Are you finding it more difficult to run a profitable practice these days? If so, you’re not alone: Higher operating costs, more regulation and less reimbursement — as well as increased time demands on physicians and practice managers — are making it harder for practices to stay in the black.
To address these issues, you may be focusing on things like how you can reduce costs and improve collections. But if you don’t also take time to look for ways to build strong relationships with patients, payors and vendors, as well as with your own employees, you may find your bottom line falling instead of rising. Here are four relationship-building strategies you can — and should — implement to improve the success of your practice:
- Conduct a SWOT analysis. By evaluating your practice’s overall strengths, weaknesses, opportunities and threats, you can identify the changes needed to improve service deliver y and administration, as well as to keep abreast of trends and developments that can shape your future. Improvements in these areas can, in turn, help you build stronger relationships with patients, payors, vendors and staff. For example, beefing up your ability to serve the rapidly growing senior citizen population could enable you to strengthen your relationships with these patients and, ultimately, increase both revenue and profit.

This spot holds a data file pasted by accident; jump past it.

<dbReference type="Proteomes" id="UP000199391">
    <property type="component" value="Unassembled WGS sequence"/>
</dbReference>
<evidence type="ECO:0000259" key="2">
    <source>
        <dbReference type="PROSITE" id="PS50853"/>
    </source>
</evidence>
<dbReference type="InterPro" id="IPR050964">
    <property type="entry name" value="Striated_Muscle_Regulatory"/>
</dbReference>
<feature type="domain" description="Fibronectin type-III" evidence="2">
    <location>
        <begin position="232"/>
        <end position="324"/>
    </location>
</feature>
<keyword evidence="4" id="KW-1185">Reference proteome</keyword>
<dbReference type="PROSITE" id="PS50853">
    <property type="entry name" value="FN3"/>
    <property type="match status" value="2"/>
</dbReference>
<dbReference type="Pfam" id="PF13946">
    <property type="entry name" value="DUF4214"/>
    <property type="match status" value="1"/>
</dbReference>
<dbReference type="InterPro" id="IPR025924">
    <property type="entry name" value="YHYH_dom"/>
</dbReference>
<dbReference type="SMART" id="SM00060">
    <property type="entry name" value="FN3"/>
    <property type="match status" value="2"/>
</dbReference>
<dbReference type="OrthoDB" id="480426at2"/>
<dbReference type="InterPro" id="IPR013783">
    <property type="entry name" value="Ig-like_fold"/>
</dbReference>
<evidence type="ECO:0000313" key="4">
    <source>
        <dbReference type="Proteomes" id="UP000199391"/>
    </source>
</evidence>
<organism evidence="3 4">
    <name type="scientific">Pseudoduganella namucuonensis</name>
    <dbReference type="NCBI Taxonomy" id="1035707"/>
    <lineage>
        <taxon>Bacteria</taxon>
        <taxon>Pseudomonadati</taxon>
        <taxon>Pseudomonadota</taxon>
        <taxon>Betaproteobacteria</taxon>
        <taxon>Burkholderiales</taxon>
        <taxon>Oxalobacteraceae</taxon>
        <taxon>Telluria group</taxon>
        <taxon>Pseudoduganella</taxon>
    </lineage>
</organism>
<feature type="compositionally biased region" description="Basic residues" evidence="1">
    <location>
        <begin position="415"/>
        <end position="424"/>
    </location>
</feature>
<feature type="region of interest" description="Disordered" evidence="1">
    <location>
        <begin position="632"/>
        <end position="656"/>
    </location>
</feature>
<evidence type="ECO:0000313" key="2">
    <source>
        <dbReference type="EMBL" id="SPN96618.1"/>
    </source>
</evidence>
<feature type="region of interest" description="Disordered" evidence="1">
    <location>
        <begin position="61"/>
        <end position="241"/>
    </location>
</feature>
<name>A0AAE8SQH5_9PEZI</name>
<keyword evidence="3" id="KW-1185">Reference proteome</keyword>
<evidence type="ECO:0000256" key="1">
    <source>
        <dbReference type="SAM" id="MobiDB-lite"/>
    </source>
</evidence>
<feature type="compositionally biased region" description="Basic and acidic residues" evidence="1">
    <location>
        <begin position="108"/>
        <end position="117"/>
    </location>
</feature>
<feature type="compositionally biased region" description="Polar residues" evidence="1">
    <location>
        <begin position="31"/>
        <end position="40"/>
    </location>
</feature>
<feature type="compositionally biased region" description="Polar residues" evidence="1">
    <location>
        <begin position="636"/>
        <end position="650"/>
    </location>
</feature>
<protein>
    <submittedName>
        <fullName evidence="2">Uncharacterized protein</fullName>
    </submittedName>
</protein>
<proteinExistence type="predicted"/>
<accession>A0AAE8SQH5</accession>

- Exceed patient expectations. Patients naturally expect excellent medical care. But they want more: consideration, clarity and pleasantness in ever y interaction they have with your practice. So make sure providers and staff are trained in customer service, do your best to minimize wait times, thank patients for choosing your practice and ask what you could to improve their service experiences. Also, take steps to address any issues that arise, so the word-of-mouth about your practice doesn’t become negative.
- Pay attention to external relationships. Vendors, payors, institutional affiliates and other outside parties consist of people like you. The better you get along with them, the easier it will be for you to serve patients and run your practice. So it helps to develop and maintain good relationships with the people you work with in other organizations. Among other things, this means paying bills on time, treating your contacts with respect and courtesy, and looking for ways to improve the relationships you have with them.
- Treat your people well. Staff members often have more contact with patients than your physicians do. Therefore, keep them informed about the practice, respect their ideas and suggestions, accommodate their needs, and create a work environment that helps them perform at their best. The better they serve patients, the better your practice will do — and the higher your bottom line will go.